The farm at Streeter Lane, Natte Yallock, is still there.
The machinery sheds, the grain augers, the tractors, the sheep yards - all remain on the 1600-hectare property.
The road sign, bearing the name of the family who have lived on the patch of land for generations, is still there.
But the men who worked that patch of land tirelessly for decades are now gone.
Two Streeters, Doug and John, died on that patch of land early last year.
A third, Doug's son Ross, was today sentenced to jail for their murder.
We know Doug was battling motor neurone disease. We know it was terminal.
We know when the family was given the news of Doug's medical condition in January last year, Ross came to work with his father and uncle on the property he grew up on as a child.
We know Ross and John didn't always see eye-to-eye, but maintained a working relationship nonetheless.
We know Doug and John had agreed to give Ross a one-third share of the farm before drawing up new wills on February 13.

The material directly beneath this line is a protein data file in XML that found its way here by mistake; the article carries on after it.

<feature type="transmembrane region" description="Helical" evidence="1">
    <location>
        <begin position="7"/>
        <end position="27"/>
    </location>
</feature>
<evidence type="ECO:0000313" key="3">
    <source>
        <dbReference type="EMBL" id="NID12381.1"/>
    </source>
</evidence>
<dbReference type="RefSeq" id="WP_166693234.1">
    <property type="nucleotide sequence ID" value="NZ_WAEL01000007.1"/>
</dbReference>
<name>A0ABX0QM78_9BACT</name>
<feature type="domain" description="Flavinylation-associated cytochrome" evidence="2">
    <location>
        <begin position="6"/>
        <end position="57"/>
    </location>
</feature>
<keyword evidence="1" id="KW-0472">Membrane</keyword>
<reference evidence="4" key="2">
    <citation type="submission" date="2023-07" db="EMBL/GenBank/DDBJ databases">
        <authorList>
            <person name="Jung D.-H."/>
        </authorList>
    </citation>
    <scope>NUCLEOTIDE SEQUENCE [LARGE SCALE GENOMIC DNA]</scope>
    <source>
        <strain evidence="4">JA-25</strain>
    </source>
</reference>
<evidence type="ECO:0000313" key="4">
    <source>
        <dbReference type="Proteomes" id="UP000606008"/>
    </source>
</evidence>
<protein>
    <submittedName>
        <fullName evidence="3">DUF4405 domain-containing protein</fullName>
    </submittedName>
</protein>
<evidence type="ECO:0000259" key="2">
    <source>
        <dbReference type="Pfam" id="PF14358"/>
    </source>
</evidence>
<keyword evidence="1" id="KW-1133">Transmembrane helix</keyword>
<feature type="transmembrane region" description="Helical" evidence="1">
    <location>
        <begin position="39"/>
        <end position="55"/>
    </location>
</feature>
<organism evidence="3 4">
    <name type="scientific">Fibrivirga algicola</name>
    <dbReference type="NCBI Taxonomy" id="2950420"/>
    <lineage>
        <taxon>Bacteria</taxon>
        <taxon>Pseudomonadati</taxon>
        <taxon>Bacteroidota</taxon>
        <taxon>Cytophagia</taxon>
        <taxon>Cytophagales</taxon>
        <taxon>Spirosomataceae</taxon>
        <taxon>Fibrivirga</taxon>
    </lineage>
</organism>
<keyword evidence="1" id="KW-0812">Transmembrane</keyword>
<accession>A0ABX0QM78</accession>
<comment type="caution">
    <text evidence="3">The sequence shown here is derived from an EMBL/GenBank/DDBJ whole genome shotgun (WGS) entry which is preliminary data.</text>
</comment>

We know Ross used a shotgun kept on the farm to commit the murders on March 14 last year.
What we don't know is why it happened.
Ross maintains he doesn't know why he did it. He maintains he can't remember the killings beyond some "yelling" at his dad.
The murders have puzzled a town and a state.
The Avoca area is not so big that a secret plan for a local footballer to change clubs stays secret for long.
So when a double murder happens, news spreads like fire.
The respected farming brothers' bodies were found in the late afternoon. By morning, there wasn't anyone in Natte Yallock, Avoca or surrounds that hadn't heard of the tragedy.
Metropolitan news crews swarmed outside the farm, asking things like "a merino is a sheep, yeah?"
Locals were mainly asking one question - "why?"
In the days that followed, those first shocked questions became increasingly louder demands for answers.
Despite the court process finishing with the sentencing of Ross, those answers have not come.